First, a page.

An eight-week-old puppy will need to be taken outside every 20 to 30 minutes (including the night). You will notice that your puppy have to go 5-10 minutes after eating, drinking, or playing.
If you are new in a puppy world this sound scary. Dont worry, you can do it.
When you live in an apartment building all this is little more complicated. But there are a few solutions and tricks to make your life easier.
Use pee pads: Pee pads are great because they are easy to move around and take with you if you’re taking a trip. Put the pee pad in one place in the house and if you see your puppy start to eliminate in the house, simply pick them up and move them onto the pee pad. Check ours suggestion here.
Put a grass patch on your patio. Get a dog waste container to put any poop bags in. One solution for your little rodesian ridgeback is on this link.
Eventually, your dog will be able to hold it long enough to get them down the stairs or elevator and outside. One important thing is schedule. When you get a young puppy, try to take them out as often as possible: In the morning when they get up, after breakfast/before you leave for work, at lunchtime, after work, after dinner, before bed, etc. As they get older, you may be able to get away with a schedule such as before and after work and before bed.
Leo learnt this in first two weeks. Just be little patient. Stay with him outside, at least until he’s house trained. (Staying outside longer with puppy may help to curb accidents. He may need the extra time to explore.)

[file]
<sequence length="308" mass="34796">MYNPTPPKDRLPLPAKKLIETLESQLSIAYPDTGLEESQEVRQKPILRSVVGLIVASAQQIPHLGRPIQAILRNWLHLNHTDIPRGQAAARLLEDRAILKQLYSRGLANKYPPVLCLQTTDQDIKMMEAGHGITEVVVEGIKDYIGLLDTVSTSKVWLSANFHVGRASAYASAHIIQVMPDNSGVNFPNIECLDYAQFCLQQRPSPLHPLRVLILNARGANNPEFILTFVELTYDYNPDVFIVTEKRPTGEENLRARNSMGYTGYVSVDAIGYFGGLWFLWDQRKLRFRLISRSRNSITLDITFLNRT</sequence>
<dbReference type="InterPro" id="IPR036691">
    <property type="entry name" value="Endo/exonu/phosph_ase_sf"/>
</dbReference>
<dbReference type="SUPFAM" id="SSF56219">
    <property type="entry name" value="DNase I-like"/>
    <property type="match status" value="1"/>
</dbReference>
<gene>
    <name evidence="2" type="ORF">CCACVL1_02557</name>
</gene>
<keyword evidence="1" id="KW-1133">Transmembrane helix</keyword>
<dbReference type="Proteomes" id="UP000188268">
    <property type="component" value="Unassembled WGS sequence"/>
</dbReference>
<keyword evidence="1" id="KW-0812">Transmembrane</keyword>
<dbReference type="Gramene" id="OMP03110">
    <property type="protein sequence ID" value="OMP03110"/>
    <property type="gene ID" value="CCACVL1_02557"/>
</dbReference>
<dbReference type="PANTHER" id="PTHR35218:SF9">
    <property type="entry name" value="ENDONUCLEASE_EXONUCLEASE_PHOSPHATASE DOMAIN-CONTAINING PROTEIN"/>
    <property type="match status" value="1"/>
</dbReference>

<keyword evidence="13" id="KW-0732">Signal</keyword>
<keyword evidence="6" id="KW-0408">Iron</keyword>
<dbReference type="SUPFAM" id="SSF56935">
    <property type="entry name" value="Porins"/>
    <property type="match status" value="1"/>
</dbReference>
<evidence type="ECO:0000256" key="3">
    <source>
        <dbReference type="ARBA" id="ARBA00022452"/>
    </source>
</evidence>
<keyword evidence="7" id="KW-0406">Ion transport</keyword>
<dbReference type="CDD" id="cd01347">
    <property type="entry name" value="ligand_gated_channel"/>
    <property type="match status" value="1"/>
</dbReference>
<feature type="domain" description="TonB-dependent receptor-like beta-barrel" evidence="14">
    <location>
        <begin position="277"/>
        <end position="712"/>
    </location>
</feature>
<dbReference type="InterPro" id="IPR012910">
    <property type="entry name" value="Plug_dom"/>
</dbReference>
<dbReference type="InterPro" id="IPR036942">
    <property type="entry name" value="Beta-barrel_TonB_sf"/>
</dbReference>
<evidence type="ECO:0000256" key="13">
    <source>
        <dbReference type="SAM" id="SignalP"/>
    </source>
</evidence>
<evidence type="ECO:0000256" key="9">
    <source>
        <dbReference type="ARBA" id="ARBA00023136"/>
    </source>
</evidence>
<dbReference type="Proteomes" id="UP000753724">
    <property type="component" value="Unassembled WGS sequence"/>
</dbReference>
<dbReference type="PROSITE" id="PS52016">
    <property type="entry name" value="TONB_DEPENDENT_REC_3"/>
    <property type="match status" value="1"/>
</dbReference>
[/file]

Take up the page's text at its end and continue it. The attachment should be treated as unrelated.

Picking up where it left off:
But good news as your puppy grows bigger, you can extend the time between breaks outside. You will learn their cues for needing to use the restroom. Whining, pawing at the door or squatting are a few common ways dogs let you know they need to go outside. Leo whimpers when he must go out. But don’t worry, you will notice your dog behavior. Take puppy to the same spot each time to do his business. His scent will prompt him to go. ( Clean up accidents in apartment with an enzymatic cleanser rather than an ammonia-based cleaner to minimize odors that might attract the puppy back to the same spot.)
Be sure to lavish him with a positive stimulus every time he successfully goes in the proper location.
Accidents are common in puppies up to a year old. When your puppy does have an accident, keep on training. If you think you’re puppy is having bowel problems or issues with bladder control then please visit your veterinarian for a thorough health examination.
Punishing your puppy for having an accident is a definite no. If you catch your puppy in the act (and you probably will catch him) clap loudly so he knows he’s done something unacceptable. Then take him outside by calling him or taking him gently by the collar. When he’s finished, praise him or give him a small treat.
And be happy with you new little friend.
Milena from Rhodesian World